The Haub Collection at the Tacoma Art Museum

Green River, Wyoming by Thomas Moran.

Falling in Love With the American West

 

The story of how a German couple became one of America’s largest collectors of Western Art

written by Jean Picha-Parker | images courtesy of Tacoma Art Museum

 


This is a love story.
It is a tale about Erivan and Helga Haub—two Germans who fell in love with the American West and the stories told through its art. This love affair led them to embrace the Pacific Northwest and transform a regional art museum in their adopted hometown of Tacoma with the gift of a lifetime.

Erivan and Helga Haub donated an extensive collection of western-themed art to the Tacoma Art Museum.

It began on their honeymoon in 1958 while the young couple was visiting friends near Tacoma. They became entranced with the region’s expansive views of the water, mountains and forests. The natural beauty moved them to make a summer home in the Pacific Northwest.
The Haubs’ enchantment with the American West evolved after a trip to Wyoming in 1981. Their appetite became a hunger for images of wide open spaces, wildlife, cowboys and American Indians. With considerable wealth and urgency, they collected art of the American West in earnest. The German couple surrounded themselves with bronze sculptures, vivid paintings, detailed carvings and portraits from famous artists. This love affair lasted thirty years before they decided to share their extensive collection. They chose Tacoma, the place where their American experience began. “The family decided to keep this collection of American Western Art together and find the best possible home for it,” said Lilian Haub, the Haubs’ daughter in-law. “Once we met the team at the Tacoma Art Museum, the decision was easy.”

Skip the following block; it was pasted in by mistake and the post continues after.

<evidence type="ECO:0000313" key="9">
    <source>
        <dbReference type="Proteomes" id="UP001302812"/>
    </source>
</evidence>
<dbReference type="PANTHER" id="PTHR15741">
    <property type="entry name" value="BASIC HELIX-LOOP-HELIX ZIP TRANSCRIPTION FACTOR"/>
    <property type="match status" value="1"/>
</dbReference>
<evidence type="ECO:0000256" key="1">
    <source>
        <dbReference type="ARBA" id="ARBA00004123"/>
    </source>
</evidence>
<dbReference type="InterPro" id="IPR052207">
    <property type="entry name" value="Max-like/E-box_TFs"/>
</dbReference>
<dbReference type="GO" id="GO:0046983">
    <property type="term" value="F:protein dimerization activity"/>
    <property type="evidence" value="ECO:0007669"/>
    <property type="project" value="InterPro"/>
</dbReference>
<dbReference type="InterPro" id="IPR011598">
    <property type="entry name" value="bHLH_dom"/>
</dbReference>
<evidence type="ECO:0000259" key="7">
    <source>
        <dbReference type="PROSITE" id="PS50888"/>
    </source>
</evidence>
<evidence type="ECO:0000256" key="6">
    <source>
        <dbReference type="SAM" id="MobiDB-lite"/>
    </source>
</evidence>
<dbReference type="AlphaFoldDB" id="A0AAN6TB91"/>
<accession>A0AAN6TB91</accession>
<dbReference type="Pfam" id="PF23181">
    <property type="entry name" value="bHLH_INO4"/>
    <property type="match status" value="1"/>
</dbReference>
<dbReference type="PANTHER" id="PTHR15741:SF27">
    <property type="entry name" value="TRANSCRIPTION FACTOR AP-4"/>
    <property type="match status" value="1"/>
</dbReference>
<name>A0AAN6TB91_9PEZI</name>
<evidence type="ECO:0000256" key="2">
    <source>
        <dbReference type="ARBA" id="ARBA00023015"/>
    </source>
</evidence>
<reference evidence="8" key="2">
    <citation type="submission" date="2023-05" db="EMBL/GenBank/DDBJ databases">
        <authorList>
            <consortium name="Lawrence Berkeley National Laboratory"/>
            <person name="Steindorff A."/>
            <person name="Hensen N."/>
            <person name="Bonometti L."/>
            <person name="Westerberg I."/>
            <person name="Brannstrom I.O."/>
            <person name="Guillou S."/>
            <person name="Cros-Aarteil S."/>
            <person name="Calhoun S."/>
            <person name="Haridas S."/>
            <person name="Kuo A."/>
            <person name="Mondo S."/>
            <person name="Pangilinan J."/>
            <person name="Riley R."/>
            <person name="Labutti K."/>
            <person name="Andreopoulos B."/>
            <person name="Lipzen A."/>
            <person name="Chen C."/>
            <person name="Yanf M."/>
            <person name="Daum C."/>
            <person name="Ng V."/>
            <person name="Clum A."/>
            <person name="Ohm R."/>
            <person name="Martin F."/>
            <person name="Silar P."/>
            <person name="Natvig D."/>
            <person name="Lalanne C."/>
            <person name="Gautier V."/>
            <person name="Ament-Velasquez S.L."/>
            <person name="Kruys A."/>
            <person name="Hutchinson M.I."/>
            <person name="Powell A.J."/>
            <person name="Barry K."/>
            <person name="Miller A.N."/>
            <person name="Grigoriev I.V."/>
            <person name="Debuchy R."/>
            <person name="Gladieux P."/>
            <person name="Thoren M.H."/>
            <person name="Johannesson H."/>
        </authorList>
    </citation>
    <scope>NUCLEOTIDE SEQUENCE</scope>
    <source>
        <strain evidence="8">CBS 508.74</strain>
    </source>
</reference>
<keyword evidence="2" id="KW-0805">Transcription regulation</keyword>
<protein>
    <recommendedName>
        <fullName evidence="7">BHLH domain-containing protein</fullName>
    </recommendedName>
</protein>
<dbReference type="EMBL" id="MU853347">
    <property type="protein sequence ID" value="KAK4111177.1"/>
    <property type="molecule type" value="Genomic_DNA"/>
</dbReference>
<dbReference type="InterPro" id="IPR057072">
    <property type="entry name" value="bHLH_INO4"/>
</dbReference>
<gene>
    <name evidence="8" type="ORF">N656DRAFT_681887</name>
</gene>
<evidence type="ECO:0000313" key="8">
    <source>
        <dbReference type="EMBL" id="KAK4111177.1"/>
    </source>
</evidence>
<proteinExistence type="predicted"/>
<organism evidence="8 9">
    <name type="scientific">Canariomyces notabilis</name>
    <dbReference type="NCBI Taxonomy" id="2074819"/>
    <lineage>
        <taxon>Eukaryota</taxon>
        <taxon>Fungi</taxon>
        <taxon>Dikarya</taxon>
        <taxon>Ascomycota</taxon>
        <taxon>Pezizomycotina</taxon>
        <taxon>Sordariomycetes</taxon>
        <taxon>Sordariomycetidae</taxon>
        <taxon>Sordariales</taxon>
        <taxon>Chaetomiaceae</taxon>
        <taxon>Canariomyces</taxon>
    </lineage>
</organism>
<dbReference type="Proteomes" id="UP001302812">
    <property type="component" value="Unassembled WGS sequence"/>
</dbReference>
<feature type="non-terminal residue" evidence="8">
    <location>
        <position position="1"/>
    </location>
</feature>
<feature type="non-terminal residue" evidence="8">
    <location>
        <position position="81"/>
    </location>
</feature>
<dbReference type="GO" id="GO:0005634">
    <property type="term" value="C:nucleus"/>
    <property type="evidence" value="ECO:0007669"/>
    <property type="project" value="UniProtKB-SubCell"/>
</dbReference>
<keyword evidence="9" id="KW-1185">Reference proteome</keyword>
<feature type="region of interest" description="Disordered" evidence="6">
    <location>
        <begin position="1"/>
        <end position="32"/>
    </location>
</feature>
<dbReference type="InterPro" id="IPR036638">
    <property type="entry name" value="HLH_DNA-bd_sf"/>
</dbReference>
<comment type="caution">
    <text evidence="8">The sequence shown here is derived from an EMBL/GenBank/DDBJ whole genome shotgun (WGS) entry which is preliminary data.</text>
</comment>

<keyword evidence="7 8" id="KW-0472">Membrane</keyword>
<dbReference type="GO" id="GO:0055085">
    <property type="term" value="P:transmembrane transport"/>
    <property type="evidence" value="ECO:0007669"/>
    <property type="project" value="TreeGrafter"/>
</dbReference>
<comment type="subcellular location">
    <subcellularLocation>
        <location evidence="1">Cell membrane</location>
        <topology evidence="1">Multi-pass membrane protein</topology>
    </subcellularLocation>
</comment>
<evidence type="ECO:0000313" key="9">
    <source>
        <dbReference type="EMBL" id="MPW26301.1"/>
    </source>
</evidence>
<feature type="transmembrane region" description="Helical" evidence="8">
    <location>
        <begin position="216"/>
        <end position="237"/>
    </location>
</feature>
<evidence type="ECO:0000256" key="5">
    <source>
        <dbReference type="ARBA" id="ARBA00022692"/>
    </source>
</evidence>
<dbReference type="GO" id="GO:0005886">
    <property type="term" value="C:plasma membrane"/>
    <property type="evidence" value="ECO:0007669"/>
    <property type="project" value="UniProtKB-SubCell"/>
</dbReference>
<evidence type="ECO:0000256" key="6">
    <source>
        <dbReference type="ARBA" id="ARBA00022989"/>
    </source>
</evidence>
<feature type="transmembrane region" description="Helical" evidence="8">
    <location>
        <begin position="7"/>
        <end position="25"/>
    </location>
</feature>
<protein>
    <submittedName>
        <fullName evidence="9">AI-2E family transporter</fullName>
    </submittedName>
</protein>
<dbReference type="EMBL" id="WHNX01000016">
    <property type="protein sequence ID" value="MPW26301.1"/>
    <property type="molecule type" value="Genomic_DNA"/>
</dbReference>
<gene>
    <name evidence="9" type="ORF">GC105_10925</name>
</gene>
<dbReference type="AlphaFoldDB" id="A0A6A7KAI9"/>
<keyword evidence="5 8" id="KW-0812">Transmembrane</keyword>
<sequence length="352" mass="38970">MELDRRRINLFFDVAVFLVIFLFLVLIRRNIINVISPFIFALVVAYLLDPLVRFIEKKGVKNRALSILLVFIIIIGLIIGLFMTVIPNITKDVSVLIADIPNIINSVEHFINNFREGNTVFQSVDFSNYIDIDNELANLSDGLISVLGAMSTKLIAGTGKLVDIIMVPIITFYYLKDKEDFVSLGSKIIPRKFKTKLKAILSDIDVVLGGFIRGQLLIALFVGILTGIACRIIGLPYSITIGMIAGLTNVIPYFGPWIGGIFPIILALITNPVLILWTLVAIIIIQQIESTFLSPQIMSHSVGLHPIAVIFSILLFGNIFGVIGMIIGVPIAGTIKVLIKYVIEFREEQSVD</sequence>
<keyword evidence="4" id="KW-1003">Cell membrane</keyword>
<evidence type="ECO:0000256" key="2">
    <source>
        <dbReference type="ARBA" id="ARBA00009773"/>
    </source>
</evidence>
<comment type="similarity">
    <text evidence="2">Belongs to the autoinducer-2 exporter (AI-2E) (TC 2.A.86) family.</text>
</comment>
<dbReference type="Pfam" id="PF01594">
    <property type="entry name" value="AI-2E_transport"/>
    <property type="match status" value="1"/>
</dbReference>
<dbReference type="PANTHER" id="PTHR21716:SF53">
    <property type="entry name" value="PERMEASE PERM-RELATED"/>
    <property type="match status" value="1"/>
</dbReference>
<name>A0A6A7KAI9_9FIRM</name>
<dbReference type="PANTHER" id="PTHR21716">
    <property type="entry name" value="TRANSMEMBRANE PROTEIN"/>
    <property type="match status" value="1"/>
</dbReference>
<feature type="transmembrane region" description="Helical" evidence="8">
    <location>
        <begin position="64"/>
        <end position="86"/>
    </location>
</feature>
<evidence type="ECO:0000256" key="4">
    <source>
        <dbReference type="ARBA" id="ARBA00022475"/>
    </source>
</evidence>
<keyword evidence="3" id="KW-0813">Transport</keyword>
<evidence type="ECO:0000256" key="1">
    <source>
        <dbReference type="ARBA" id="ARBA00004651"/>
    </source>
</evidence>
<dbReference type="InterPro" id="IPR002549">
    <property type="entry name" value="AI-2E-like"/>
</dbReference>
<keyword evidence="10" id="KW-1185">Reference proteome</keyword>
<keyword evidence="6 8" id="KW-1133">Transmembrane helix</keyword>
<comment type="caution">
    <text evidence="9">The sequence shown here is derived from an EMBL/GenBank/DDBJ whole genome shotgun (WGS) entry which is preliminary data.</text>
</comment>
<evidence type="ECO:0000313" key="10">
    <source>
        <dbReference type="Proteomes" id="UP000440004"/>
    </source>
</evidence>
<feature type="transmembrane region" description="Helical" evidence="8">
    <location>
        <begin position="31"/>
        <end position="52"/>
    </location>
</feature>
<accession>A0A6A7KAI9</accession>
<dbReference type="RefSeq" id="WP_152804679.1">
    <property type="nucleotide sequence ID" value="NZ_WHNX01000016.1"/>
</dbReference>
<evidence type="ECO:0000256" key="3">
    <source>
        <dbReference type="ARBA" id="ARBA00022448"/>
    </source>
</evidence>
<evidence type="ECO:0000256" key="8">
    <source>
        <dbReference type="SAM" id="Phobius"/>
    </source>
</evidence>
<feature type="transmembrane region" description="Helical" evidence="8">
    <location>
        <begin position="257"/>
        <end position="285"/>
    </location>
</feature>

The Haubs donated 295 pieces and a $20 million gift to double the museum’s size to provide space for the new collection.

In November 2014, at the inaugural exhibition, Tacoma Art Museum took its place as one of the largest collections of art from the American West.

Tacoma Art Museum has been a cultural anchor in the city since 1935 and this is one of the most outstanding moments in those seventy-nine years

Tacoma Art Museum (TAM) director Stephanie Stebich

Billy Schenck, Cowgirl

Since the collection’s opening, a steady stream of Western Art enthusiasts has flocked to the new wing to see masterworks dating from the 1790s to the present. The artists include Gilbert Stuart, Thomas Moran, Frederic Remington and Georgia O’Keeffe. “These extraordinary pieces provide a window and allow us to have conversations about our environment, our relationships with the diverse communities of the American West and to be reminded that the West is a rich, complicated place that we call home,” observed Rock Hushka, TAM’s chief curator.

Frederic Remington, Conjuring Back Buffalo, Oil on Canvas.

Early on, the collection was criticized for the idealized images of American Indians. Of the 140 artists in the Haub collection, just three are American Indian. “There is a hard romanticism we face as Native people,” said Qwalsius–Shaun Peterson, a Puyallup tribal member, artist and TAM board member. “A story and archetype have taken hold that we have little to no control of. … Some images are accurate and informed, but those images are outnumbered by the works that cry out that the vanishing race concept is real.” Peterson was a contributing artist to a recent TAM exhibit called “(Re) Presenting Native Americans,” which featured works from American Indians. It asked visitors to ponder, “What is American identity?”
TAM also recently appointed Faith Brower as the new curator for the Haub collection. She previously served as a Western art curator at the High Desert Museum in Bend, Oregon. Her charge is to shape a vision for the Haub collection that will more fully articulate the complex story of the West. “I think Tacoma has started a really great program of integrating the Native American voice into the collection,” she said. “Continuing this effort is important to me and how this collection is going to be interpreted and portrayed.”

Piñons with Cedar by Georgia O’Keeffe
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